You can also do this on behalf of family or friends if they're not online but are being helped by a volunteer or neighbour.
     For more ways to pay people back, see MSE Helen's blog Neighbours or volunteers shopping for you? How to pay them back safely.

  6. Child get free school meals? You could get food parcels or supermarket vouchers while schools are closed – including in the summer holidays

    If your child qualifies for free school meals ( has eligibility criteria), you could receive support such as food parcels or supermarket vouchers while schools remain closed during the pandemic.

    Support should also now be available across the UK during the school summer holidays (see our MSE News story for more). In England, this will be given as a £90 voucher to cover the six-week break (if your child's school holidays last seven weeks rather than six, you could have this boosted to £105). 

    Generally, the support available varies depending on where you live within the UK: 

    • The Government has asked schools to speak to catering teams or providers to see if they can arrange for meals or food parcels to be delivered to or collected by eligible families.

      If this isn't possible, you should be given a supermarket voucher worth £15 a week for each eligible child, to allow you to buy food. Your school will email you a code, which you can redeem for an e-gift card of your choice – they're currently available for Aldi, Asda, M&S Morrisons, Sainsbury's, Tesco and Waitrose – or it will select the gift card for you, print it and post it to you. You then show the gift card at the till, digitally or printed out.

      Your child's school should check which families are eligible for free school meals before ordering vouchers – but if you're eligible and don't hear anything, you can contact the school directly. If your child hasn't received benefits-related free school meals before but is now eligible, you should contact the school or your local authority – once your eligibility has been checked you should be able to receive the parcels or vouchers.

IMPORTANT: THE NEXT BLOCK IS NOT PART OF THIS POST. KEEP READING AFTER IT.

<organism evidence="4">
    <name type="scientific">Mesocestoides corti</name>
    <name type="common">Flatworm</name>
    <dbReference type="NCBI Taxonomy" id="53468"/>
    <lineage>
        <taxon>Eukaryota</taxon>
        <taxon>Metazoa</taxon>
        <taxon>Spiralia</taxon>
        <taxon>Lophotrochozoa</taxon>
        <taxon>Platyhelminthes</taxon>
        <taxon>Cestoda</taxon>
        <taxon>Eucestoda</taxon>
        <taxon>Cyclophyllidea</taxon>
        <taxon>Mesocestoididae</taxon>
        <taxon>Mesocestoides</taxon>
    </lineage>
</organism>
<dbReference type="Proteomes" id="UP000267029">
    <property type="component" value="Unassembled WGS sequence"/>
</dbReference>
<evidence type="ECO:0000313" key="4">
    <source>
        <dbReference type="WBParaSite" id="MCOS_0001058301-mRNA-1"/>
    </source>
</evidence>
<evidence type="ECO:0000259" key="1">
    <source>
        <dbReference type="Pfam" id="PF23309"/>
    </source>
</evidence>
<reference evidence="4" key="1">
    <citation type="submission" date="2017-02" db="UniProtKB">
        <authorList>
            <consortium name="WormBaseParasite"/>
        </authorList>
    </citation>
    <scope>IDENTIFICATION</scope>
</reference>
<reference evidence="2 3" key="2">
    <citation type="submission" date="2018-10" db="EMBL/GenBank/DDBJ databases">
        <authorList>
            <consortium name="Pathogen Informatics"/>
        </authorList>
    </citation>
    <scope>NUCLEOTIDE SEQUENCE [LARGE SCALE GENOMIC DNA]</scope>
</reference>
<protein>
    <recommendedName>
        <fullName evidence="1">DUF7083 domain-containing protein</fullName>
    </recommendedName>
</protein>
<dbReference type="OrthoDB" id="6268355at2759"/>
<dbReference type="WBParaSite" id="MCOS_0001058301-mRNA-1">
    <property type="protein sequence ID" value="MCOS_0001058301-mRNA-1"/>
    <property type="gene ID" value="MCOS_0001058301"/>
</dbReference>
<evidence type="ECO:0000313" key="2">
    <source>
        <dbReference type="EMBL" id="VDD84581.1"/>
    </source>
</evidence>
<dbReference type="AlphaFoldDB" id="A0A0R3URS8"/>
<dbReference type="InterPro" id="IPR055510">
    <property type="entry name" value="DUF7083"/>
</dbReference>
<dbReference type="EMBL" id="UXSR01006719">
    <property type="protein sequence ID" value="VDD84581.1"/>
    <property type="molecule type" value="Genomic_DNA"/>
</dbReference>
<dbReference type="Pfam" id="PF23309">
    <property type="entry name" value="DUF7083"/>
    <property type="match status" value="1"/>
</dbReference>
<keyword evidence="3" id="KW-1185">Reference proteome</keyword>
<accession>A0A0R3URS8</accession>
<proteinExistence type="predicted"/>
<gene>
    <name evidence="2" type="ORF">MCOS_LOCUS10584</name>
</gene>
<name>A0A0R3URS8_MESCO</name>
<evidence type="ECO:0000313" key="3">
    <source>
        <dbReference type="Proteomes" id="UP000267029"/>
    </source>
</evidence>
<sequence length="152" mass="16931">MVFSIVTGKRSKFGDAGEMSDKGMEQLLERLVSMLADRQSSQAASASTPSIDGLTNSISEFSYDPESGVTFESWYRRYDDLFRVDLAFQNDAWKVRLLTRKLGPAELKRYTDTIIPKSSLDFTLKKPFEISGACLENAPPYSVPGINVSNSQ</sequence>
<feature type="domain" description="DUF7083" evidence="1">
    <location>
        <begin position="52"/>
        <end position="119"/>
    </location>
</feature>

• Children who usually qualify for free school meals should continue to get them while schools are closed.

      It's up to schools and councils to make their own plans to provide free school meals or alternatives during lockdown – for example, Aberdeen City Council is offering supermarket vouchers worth £25 for each 10-day period, while Clackmannanshire Council is providing 'grab bag' lunches.

      If you haven't heard anything, but you think your child's eligible, contact your council to find out what the provisions are in your area.

    • The Welsh Government has said it expects schools to continue to provide lunches for children who are eligible for free school meals.

      It has suggested schools should provide food parcels, supermarket vouchers or gift cards (worth £3.90 per child, per weekday), or direct payments into families' bank accounts.

      If you think your child's eligible but haven't yet been contacted, get in touch with their school to find out how it will be offering this support. 

    • Families with eligible children will receive payments directly into their bank accounts. If your child is eligible, you'll get a fortnightly payment of £27 per eligible child. These were scheduled to end on 30 June, but it's been announced that the payments will continue over the summer holidays.

      Payments will be made automatically, so if your child already receives free school meals you shouldn't need to do anything to apply. However, if you're not receiving the payments and think you should be, get in contact with the educational authority for help.

  7. Government to give disadvantaged schoolchildren free broadband

    On 19 April, the Government announced plans to introduce free 4G broadband devices, as well as laptops and tablets, to help disadvantaged children across the country while schools are closed. Local authorities and academy trusts are in the process of applying for these on behalf of schools.

    The free routers are aimed specifically at disadvantaged year 10 pupils, children aged 11-19 who have a social worker, and care leavers (those who have been in care at some point) living in a household without access to broadband. 

    The laptops or tablets will be given to children within the same groups, including those aged under 11 who have a social worker, if they don't already have access to a device. Schools and colleges will get to keep the devices once they reopen.